Search tips
Search criteria 


Logo of brjsmedBritish Journal of Sports MedicineVisit this articleSubmit a manuscriptReceive email alertsContact usBMJ
Br J Sports Med. 2007 September; 41(9): 591.
PMCID: PMC2465412


Sport competitions often involve repeated high‐intensity bouts followed by brief recovery periods. Active recovery using jogging or cycling is a typical recovery strategy repeatedly shown to accelerate blood lactate disappearance. However, low‐intensity exercise using large muscles as in cycling or jogging may not be practical between competitions. The authors have therefore examined the effectiveness of using arm cranking as well as voluntary overventilation to activate additional muscle mass with the goal of taking up and metabolising blood lactate. In both cases, the working muscle mass employed to take up circulating lactate is smaller than that activated by traditional leg exercise. The findings here suggest that these alternative strategies do not activate sufficient muscle mass to achieve the goal of rapid lactate elimination. This information is important for athletes and coaches in competitive tournament settings. Large muscle mass is required for effective active recovery.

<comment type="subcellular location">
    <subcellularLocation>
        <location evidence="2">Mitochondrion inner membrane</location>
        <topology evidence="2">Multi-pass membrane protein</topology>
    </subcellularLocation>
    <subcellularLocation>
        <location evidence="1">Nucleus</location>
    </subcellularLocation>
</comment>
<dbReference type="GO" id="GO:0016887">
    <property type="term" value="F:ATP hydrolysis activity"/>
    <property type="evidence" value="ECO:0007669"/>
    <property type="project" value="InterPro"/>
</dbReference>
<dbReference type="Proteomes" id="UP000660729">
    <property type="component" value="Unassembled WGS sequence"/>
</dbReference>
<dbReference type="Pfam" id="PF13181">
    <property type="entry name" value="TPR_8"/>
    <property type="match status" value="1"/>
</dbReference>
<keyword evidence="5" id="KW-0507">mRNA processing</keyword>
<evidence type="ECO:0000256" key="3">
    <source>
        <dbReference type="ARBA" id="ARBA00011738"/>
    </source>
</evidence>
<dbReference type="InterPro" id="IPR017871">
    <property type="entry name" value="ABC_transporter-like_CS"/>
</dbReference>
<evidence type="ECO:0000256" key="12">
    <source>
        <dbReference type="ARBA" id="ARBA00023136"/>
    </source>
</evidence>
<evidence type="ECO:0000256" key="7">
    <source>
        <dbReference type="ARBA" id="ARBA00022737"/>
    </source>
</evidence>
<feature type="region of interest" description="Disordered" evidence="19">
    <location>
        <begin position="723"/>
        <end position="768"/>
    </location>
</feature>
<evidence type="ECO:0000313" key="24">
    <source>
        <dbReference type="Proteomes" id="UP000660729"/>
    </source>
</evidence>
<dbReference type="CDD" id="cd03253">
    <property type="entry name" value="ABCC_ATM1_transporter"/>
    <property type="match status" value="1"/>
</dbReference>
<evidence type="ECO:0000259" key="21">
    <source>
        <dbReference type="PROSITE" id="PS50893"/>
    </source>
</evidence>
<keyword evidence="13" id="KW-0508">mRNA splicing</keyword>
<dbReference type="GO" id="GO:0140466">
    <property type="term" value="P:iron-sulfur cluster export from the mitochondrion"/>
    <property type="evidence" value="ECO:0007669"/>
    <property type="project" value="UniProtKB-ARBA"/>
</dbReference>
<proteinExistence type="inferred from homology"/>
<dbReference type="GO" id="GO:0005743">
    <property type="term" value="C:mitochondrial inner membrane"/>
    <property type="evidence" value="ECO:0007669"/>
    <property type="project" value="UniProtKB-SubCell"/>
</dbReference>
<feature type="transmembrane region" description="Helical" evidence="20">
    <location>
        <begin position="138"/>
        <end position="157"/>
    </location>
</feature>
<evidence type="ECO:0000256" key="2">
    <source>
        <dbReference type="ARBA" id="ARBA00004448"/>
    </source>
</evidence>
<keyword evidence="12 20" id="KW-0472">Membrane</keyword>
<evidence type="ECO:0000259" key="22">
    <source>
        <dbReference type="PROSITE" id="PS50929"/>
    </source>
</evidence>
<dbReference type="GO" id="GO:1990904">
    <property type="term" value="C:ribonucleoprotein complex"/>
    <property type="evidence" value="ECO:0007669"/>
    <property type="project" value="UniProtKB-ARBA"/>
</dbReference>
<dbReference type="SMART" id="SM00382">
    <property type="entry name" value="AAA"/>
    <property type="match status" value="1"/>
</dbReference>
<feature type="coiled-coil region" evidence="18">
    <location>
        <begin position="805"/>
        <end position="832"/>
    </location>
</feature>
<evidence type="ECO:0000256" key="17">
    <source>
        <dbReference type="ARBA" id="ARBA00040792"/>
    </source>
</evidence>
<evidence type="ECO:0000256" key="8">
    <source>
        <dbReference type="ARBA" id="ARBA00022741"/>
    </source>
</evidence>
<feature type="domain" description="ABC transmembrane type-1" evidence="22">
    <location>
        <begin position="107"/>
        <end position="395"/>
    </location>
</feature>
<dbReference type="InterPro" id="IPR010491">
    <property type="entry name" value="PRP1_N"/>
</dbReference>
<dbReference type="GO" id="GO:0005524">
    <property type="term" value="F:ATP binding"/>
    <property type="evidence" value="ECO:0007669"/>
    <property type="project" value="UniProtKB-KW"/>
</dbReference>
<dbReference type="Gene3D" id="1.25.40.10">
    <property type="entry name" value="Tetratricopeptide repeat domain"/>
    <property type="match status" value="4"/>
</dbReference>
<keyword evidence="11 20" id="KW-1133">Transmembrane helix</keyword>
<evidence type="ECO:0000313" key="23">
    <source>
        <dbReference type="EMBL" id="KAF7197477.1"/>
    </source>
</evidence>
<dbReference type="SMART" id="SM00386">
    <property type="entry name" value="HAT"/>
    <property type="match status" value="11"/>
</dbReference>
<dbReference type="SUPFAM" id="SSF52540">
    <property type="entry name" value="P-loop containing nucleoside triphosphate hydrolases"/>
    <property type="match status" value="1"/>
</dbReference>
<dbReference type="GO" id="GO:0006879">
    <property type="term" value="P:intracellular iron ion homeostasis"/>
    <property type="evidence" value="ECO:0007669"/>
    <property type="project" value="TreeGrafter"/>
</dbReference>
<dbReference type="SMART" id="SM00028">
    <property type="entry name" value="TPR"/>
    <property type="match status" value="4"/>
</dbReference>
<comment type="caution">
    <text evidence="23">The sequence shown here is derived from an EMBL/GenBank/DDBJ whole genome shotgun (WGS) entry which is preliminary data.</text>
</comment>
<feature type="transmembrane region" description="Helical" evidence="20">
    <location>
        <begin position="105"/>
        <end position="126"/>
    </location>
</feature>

Articles from British Journal of Sports Medicine are provided here courtesy of BMJ Publishing Group